Collecting Different Taxes Is Too Burdensome... Until We Have The Patent

from the so-that's-how-it-works dept

theodp writes "A week after Amazon testified before Congress in 2006 that it would be 'unconstitutionally burdensome' to require Amazon to collect interstate taxes, the USPTO disclosed that the e-tailer has been quietly seeking a patent for collecting international taxes since 2004. USPTO records indicate the patent application was filed with a request that it not be published. Nonpublication requests must be rescinded if a foreign or international application is filed."


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  1.  
    identicon
    discojohnson, Apr 10th, 2006 @ 8:04am

    wait..

    wait to bash until you know what the volume is for domestic and international transactions. it may be damn near impossible to collect in the states--local and state taxes aren't always easy to figure and would be horribly unwieldy to manage

     

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  2.  
    identicon
    William C Bonner, Apr 10th, 2006 @ 8:30am

    Different Taxes, Different Items, Different Locati

    My understanding of past tax requirements for mail order businesses was that you had to deal with taxes for whatever locality you have a physical presence in.

    I live in the seattle area, and normally travel in a 20 mile diameter from my home, which takes me through several different tax rates. I've seen sales taxes as low as 7% and as high as 9%.

    This past year the Federal Income Tax had a sales tax deduction for the states without Income Tax. I used a lookup table deduction from the rate used by the Best Guy across the freeway from me, but was initially conused when I picked up three different reciepts I had around and found three different tax rates. None of them were from differnt states.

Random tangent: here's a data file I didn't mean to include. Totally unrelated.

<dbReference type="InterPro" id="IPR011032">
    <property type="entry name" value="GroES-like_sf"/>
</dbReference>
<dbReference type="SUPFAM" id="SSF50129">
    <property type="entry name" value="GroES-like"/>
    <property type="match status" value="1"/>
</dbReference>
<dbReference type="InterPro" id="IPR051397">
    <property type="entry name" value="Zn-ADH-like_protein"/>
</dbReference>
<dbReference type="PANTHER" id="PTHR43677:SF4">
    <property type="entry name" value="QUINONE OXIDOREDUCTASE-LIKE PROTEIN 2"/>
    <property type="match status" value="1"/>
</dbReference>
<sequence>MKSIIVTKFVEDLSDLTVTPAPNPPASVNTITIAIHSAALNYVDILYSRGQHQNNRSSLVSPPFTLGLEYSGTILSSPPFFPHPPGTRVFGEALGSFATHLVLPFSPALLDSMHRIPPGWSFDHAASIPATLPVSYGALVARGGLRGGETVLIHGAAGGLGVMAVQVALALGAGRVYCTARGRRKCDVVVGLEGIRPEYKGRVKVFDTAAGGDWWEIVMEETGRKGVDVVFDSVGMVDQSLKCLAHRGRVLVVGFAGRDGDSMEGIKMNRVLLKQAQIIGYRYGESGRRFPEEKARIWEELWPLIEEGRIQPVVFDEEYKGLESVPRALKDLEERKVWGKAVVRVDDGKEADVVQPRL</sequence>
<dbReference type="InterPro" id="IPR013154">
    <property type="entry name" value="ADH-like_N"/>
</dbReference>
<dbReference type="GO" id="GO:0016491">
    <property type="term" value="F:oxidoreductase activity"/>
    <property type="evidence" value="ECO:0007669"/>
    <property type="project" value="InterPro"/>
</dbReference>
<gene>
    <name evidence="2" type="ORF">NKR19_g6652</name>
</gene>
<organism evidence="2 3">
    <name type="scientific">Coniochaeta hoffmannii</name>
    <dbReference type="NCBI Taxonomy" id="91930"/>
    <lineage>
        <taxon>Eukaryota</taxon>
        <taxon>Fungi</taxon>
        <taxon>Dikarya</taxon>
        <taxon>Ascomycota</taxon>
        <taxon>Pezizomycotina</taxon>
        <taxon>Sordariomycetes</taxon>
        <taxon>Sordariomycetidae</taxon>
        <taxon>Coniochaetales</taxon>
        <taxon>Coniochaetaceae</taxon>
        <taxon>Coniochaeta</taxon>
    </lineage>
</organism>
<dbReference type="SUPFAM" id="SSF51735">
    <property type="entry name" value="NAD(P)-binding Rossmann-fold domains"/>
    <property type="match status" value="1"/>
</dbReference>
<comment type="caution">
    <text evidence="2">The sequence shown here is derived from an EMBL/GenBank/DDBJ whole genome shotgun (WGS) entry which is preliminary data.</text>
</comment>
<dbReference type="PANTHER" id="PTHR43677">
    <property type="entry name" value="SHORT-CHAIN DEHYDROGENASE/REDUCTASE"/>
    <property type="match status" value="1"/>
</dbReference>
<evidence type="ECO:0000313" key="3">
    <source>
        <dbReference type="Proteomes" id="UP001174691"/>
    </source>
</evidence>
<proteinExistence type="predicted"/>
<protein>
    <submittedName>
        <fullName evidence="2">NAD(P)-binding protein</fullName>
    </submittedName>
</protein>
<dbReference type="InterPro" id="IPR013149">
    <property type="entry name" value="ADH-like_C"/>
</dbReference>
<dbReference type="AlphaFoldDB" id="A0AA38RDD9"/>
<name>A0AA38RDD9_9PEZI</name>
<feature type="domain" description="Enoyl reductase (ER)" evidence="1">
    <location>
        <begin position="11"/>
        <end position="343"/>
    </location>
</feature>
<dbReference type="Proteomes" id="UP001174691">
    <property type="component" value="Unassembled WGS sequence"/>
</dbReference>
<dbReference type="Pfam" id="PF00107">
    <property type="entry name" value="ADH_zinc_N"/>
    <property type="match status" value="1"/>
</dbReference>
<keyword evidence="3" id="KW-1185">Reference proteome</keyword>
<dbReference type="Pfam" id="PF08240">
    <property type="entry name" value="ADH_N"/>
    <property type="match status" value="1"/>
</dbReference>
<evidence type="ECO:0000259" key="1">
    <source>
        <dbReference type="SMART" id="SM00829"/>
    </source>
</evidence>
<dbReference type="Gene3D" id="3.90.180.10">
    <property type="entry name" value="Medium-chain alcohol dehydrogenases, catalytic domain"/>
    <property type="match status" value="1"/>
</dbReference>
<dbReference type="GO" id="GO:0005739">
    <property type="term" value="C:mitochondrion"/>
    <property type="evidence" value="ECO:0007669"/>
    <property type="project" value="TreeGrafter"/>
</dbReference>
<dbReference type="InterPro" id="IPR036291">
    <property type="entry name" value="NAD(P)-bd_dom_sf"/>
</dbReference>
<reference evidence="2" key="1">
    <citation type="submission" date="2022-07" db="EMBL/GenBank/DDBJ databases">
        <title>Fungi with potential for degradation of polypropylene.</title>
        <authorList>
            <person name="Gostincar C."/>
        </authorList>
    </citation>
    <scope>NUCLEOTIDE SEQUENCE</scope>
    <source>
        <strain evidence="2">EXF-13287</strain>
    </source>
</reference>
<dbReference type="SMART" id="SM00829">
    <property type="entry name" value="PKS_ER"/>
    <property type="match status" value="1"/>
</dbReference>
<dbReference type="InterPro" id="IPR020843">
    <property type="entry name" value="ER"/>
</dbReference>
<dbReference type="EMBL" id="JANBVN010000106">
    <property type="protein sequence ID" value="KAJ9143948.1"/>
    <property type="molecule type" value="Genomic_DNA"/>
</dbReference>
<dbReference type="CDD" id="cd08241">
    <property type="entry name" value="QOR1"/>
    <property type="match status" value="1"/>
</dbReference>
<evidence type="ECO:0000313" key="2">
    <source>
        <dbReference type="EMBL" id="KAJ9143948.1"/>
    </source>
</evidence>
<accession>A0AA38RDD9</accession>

The complications of internet sales tax laws will be such a barrier to entry for any new business to sell items out of their own locations.

    If there is a single government entity that actually took responsibility for collecting and distributing sales tax things might be possible. But that government entitity would quickly grow to be larger than the benifit itself. (What percent of tax collectign goes right back to funding the collecting?)

     

    reply to this | link to this | view in thread ]

  3.  
    identicon
    John W, Apr 10th, 2006 @ 9:15am

    Re: Different Taxes, Different Items, Different Lo

    So right. The GAO estimated that Americans spend $265 billion just on compliance with the Income Tax by measuring, tracking, sheltering, documenting, and filing our annual income. That doesn't include the $177 Billion lost from tax evasion (1998 numbers...it's higher today I'm sure)

    That's why we need the FairTax instead of Income Tax.

    Thumbnail sketch of FairTax
    http://www.fairtaxvolunteer.org/smart/sketch.html

    FairTax frequently asked questions
    http://www.fairtaxvolunteer.org/smart/faq.html

    Main Site
    http://fairtax.org

     

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  4.  
    identicon
    Mike Brown, Apr 10th, 2006 @ 11:54am

    "Amazon" Patent Application

    "...USPTO records indicate the patent application was filed with a request that it not be published. Nonpublication requests must be rescinded if a foreign or international application is filed."
    I'm not sure what the point is in pointing out the nonpublication request.

    There's nothing unusual about this. Patent applications (in the US) are kept secret when they are filed. Until 2000, this secrecy continued throughout the pendency of the application, until it issued as a patent (if it ever did).

    Since November, 2000, nonprovisional US applications are automatically published 18 months after filing (to be picky, 18 months after the earliest filing date in the chain of applications, if any). If the applicant doesn't intend to file foreign applications when the US application is filed, he/she/it can request that the application not be published - that is, that it be treated the same way as all applications filed from 1797 through 2000. This would be meaningless if the application were filed in a foreign country, since they all publish at 18 months, so the rules were written such that if the applicant changes its mind and decides to file foreign applications (or PCT), they had to notify the USPTO so they could publish the same time as the other patent offices.

    That is what happened here, apparently - Amazon decided to file a Patent Cooperation Treaty (PCT) application (which was published as WO2006020575). On the same day they filed the PCT application, they rescinded their nonpublication request. So, Amazon properly rescinded the request in plenty of time foir the application to publish at 18 months after filing, just as it would have if no request had been filed.

     

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